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Mediated mob action disrupts the nation's discourse

Mediated mob action disrupts the nation's discourse
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Soviet dissident Aleksandr Solzhenitsyn knew much about how terror was used as a lever of power. He spent years in Soviet gulags and suffered harassment even when not in formal detention. He warned the Western world that Marxist thought considered terror an indispensable part of accumulating power, quoting Marx as having written, “After achieving power, we’ll be considered monsters, but we couldn’t care less.”

Constitutional framer James Madison helped establish a governmental system that would prevent the majority of the people from imposing its will on the smaller subsections of society. Madison also feared the oppression that could come from heavy-handed government actions or physical mobs.

Today, Madison would rightly fear how smaller splinter groups can force cultural or political ideologies onto the majority, while limiting and disrupting counter-messages. A handful of people in the big tech industry has assumed an over-sized influence on the nation, deciding which messages can circulate and which can’t. So, too, small but aggressive social media mobs torch the public sphere with outrage designed to disrupt and frighten away reasoned discourse.

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Then there is the traditional media establishment, which has morphed away from providing the public service information needs of a democracy. Many establishment media are now activist, running pre-approved, “correct” narratives and omitting perspectives that don’t fit the predetermined perspective. These entertainment media now use their financial and technical muscle to warp the nation’s cultural standards.

Indeed, I would argue that this handful of big tech autocrats and media executives have more influence on the nation’s policies and culture than the entirety of Congress, or all of the nation’s teachers, or all of the nation’s clergy. A minority of media manipulators are messing with the way a society establishes its values, its priorities and its flow of ideas and information. It is a stealthy process, to be sure, but it is a form of societal terror nonetheless. Voices of stability and reason are overwhelmed by this onslaught of manipulative cultural chaos.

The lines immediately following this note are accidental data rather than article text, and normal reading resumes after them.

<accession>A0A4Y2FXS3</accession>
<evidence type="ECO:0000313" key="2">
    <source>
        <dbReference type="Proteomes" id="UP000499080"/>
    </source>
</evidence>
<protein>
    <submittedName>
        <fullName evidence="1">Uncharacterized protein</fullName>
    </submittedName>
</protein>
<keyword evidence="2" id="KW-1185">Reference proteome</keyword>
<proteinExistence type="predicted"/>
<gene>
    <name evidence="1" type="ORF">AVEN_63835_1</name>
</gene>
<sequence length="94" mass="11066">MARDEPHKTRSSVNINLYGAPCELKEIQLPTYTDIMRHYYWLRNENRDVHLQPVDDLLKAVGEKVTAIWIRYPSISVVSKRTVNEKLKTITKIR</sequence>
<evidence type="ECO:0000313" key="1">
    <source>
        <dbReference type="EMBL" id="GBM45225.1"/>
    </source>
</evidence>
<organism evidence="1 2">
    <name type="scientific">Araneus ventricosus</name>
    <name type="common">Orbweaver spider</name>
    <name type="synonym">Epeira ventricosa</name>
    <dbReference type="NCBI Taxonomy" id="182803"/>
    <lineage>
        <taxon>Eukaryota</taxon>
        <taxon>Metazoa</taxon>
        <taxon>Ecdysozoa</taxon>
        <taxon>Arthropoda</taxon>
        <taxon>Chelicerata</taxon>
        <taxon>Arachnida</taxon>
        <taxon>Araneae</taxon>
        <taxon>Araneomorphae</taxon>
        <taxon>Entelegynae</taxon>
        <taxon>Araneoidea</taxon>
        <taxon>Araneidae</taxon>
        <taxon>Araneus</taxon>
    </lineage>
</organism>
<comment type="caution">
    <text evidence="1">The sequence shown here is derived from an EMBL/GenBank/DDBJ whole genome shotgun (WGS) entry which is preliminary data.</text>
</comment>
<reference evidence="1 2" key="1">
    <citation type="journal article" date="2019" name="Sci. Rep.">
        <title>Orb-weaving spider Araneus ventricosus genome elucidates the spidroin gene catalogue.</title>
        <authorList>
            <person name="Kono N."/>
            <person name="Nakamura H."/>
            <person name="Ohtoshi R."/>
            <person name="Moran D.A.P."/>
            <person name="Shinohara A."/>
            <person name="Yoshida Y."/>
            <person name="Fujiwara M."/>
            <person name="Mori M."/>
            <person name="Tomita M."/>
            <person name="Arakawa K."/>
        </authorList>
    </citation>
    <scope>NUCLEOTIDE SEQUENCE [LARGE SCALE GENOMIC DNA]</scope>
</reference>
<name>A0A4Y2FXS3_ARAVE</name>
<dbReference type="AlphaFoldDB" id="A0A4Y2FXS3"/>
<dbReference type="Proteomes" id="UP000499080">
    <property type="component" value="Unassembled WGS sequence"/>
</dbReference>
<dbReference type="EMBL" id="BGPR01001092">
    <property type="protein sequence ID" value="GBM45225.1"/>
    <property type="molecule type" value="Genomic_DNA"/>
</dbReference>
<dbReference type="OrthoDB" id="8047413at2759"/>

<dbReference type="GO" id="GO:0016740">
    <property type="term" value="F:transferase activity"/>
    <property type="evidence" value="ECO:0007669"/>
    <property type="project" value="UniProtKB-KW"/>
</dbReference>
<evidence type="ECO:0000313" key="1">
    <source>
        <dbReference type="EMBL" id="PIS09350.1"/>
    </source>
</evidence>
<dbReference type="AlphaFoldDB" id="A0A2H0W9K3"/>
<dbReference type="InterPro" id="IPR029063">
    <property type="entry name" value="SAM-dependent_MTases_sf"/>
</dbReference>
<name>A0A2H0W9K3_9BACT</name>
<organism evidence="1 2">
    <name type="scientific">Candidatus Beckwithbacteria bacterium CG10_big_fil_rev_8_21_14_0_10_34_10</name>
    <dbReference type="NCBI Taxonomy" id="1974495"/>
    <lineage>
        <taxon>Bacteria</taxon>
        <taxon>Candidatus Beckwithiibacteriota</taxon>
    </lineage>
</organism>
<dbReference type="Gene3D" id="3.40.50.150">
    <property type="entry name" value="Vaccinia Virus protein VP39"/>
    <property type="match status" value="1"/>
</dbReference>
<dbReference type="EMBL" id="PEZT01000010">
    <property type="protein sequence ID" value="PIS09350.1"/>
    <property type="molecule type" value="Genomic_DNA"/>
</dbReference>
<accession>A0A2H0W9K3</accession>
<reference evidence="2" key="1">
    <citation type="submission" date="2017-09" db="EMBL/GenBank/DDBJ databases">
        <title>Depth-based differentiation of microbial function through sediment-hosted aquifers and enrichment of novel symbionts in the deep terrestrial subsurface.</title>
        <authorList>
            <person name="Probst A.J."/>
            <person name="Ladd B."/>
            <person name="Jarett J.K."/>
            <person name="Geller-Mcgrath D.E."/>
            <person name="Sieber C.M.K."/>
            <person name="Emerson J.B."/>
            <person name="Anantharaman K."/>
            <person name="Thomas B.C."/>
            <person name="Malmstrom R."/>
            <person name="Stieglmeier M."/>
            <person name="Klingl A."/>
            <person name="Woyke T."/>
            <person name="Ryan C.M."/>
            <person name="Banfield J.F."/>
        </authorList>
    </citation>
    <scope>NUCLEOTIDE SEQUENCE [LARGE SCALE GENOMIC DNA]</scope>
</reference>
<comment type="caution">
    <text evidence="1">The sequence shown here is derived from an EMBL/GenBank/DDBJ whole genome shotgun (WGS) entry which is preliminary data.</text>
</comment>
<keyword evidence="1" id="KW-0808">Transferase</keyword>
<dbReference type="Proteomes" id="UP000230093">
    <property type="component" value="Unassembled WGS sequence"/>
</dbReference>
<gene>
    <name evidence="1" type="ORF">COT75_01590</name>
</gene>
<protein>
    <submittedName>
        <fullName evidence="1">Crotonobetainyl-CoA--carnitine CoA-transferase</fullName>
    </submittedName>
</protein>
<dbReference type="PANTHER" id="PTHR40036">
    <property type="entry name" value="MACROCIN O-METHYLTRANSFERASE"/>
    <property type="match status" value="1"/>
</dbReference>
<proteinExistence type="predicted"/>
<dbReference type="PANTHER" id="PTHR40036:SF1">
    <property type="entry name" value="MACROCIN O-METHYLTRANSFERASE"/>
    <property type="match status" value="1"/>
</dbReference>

Freedom loving people have long feared the oppression that comes from a government running the media. The bigger concern now is whether the collective mediated sphere is running not just the government, but American society in general. A Rasmussen Reports survey earlier this year found that over half of Americans believe the media have “too much power and influence” over the government.

The nation was better prepared to deal with the historical sources of oppression coming from physical mobs or the government. Law enforcement structures and constitutional protections, though not perfect, could generally counteract those forces on behalf of the citizens. There are no real mechanisms available for Americans to formally fight back against skewed news media or social media mobs. Civilized society, while not powerless, is surely not in a fair fight these days against rampant and overwhelming mediated power and terror, which could well be as dangerous to society as physical or government oppression.

Americans are getting wise to the threat, finally, now that the enemy is on the proverbial doorstep. Rasmussen Reports indicates only 11 percent of Americans have full confidence that social media platforms can manage content in “a fair and unbiased way.” Nearly two thirds of Americans responded in a Harvard CAPS-Harris poll that “cancel culture” is a threat to freedom in the United States. Cancel culture, of course, happens largely through both social and traditional media.

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The result of this campaign of chaos, as to be expected, is further polarization and destabilization. Nobody should be surprised, as Ballotpedia reports, that only 58 percent of Americans today believe every individual should be free to “live according to their own values and beliefs.” Apparently, letting someone live their own values is unacceptable to the rest.

Mediated mobs rely on sensation, anger, and disruption. Measured deliberation is in short supply.

The nation’s foundations in history, faith, tradition and family are being challenged and disrupted, but there is no apparent replacement for this loss of societal structure. British philosopher Edmund Burke once wrote, “Rage and frenzy will pull down more in half an hour than prudence, deliberation and foresight can build in a hundred years.” He wrote those words over two hundred years ago, when messaging crawled slowly compared to today’s media-accelerated public deliberations.

Culture is a fragile thing, to be sure, and America’s culture is convulsing in an onslaught of mediated chaos. This anarchy has disrupted rational discourse. The nation can’t expect a civil society to sustain itself when the rhetorical sphere is so void of reasoned messaging. Americans should wake up. The nation’s power balance is shifting from the citizenry to the disruptive media superstructure.

Jeffrey McCall is a media critic and professor of communication at DePauw University. He has worked as a radio news director, a newspaper reporter and as a political media consultant. Follow him on Twitter @Prof_McCall.